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Syria Intensifies Crackdown Amid Calls for New Protest


In this citizen journalism image made on a mobile phone and acquired by the AP, taken on Friday, May 6, 2011, Syrian anti-government protesters carry a banner during a rally in the central city of Homs, Syria

In this citizen journalism image made on a mobile phone and acquired by the AP, taken on Friday, May 6, 2011, Syrian anti-government protesters carry a banner during a rally in the central city of Homs, Syria

Witnesses report hearing shots in the Damascus suburb of Maadamiyeh Tuesday, as the government intensifies a crackdown against opposition protesters.

President Bashar al-Assad has dispatched troops and tanks to many areas to crush the seven-week uprising that poses the most serious challenge to his family's 40-year rule. The government appears determined to crush the uprising, despite rapidly growing international outrage.

The Damascus suburb of Maadamiyeh has has been sealed off for days. Telecommunications have been cut and checkpoints were preventing anyone from entering or leaving the area.

Media reports say security forces entered a number of villages surrounding the southern flashpoint city of Daraa, as well, and that tanks were seen heading north from the flashpoint city of Homs to the nearby city of Hama, 50 kilometers north.

Nadim Houry of Human Rights Watch in Beirut says that security forces have been stepping up arrests of opposition activists recently, especially in flashpoint towns and cities.

"The efforts by the security forces have been magnified over the last few weeks: wide arrest campaigns in particular towns that have been pretty active in anti-government protests, places like Banias, like Zabadani, like Homs, and in those places, in some areas wider arrests, sort of door-to-door, arresting young men up to the age of 50-55, detain them for a few days and sometimes releasing some but keeping others in detention," Houry said.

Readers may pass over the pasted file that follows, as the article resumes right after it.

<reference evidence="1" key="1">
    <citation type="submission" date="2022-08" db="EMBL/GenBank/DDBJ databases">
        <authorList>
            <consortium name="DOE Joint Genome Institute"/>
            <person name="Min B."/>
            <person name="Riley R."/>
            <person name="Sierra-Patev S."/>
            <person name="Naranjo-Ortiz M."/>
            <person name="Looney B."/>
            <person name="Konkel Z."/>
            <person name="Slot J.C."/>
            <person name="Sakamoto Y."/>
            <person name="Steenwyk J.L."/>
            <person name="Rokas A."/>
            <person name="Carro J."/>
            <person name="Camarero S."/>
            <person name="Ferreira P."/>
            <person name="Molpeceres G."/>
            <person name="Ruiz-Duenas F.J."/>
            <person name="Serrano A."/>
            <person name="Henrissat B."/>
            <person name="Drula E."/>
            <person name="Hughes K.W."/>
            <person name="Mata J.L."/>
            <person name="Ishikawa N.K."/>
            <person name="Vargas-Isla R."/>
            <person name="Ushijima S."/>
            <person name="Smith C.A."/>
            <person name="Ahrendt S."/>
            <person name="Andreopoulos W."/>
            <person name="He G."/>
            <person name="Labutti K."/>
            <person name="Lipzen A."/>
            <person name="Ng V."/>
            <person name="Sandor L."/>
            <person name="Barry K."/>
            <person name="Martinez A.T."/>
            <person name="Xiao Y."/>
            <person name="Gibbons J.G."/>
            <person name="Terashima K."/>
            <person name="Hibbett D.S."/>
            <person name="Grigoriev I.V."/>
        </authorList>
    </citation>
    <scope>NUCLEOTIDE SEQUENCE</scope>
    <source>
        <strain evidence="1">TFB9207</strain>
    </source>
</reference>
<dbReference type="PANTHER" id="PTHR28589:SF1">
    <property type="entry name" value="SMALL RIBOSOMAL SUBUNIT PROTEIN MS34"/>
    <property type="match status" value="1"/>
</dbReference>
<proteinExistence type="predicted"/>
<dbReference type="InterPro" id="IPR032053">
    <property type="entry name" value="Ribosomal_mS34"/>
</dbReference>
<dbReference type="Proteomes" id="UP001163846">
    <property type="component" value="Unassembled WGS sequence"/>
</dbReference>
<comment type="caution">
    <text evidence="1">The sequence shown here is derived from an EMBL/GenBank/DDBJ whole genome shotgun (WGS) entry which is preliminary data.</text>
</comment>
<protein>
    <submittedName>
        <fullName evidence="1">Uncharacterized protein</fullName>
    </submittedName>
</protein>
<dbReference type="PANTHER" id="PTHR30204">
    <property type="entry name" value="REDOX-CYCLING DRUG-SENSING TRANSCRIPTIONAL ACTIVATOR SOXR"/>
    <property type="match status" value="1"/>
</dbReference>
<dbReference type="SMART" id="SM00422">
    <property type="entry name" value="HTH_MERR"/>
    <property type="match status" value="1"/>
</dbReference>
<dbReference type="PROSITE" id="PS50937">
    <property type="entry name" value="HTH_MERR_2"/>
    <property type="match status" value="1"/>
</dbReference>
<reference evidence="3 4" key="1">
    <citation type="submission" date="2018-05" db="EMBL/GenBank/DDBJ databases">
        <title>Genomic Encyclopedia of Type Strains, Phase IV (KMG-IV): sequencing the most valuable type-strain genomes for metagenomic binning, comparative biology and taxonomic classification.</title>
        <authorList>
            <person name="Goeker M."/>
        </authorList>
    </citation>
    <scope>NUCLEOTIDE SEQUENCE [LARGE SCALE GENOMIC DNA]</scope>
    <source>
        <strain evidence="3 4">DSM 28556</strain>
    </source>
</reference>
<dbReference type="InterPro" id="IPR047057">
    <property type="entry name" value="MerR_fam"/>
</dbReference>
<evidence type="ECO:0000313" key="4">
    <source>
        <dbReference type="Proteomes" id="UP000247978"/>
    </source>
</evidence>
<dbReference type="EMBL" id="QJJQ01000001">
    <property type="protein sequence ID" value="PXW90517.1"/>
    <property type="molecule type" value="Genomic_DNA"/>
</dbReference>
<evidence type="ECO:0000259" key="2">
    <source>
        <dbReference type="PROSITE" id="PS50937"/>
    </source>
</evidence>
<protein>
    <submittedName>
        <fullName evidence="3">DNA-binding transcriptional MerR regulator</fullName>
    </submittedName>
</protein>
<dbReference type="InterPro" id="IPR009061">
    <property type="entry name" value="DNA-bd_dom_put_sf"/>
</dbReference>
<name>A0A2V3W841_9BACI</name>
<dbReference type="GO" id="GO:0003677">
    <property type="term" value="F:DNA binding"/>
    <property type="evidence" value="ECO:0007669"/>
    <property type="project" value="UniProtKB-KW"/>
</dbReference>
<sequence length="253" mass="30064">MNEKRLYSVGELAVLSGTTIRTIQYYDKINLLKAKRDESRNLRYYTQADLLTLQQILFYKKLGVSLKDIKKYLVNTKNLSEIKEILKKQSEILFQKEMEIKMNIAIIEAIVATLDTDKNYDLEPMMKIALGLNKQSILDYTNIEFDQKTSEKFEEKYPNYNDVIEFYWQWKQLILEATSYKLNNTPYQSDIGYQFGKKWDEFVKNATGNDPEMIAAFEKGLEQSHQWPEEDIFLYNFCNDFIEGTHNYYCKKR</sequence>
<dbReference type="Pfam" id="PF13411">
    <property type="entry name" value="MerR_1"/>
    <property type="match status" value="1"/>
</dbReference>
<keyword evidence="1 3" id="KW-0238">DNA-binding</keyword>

Details of events in Syria have become increasingly sparse as more activists are arrested or forced into hiding. Syrian Human Rights groups complain that authorities are clamping down on communications from activists inside the country, both via the Internet and satellite telephone.

Meanwhile, Syrian opposition groups are calling for popular protests to take place on a daily basis. It was not clear, however, if the protest movement would be able to maintain its momentum, amid the government crackdown.

A non-violent sit-in late Monday in Damascus’ Anous Square was broken up by security forces and many protesters were arrested. Video footage of the arrests appears to show security forces beating up some protesters after they were arrested.

Syrian government television says that the protest movement is “a plot being orchestrated from outside the country.” It showed images of funerals of army soldiers and claimed that they had been killed by “armed terrorists.”

Meanwhile, the European Union announced an embargo Tuesday on exports to Syria of arms and equipment that could be used for internal repression.

The EU also imposed a visa ban and asset freeze on 13 officials and associates of the Syrian regime identified as being "responsible for the violent repression against the civilian population."

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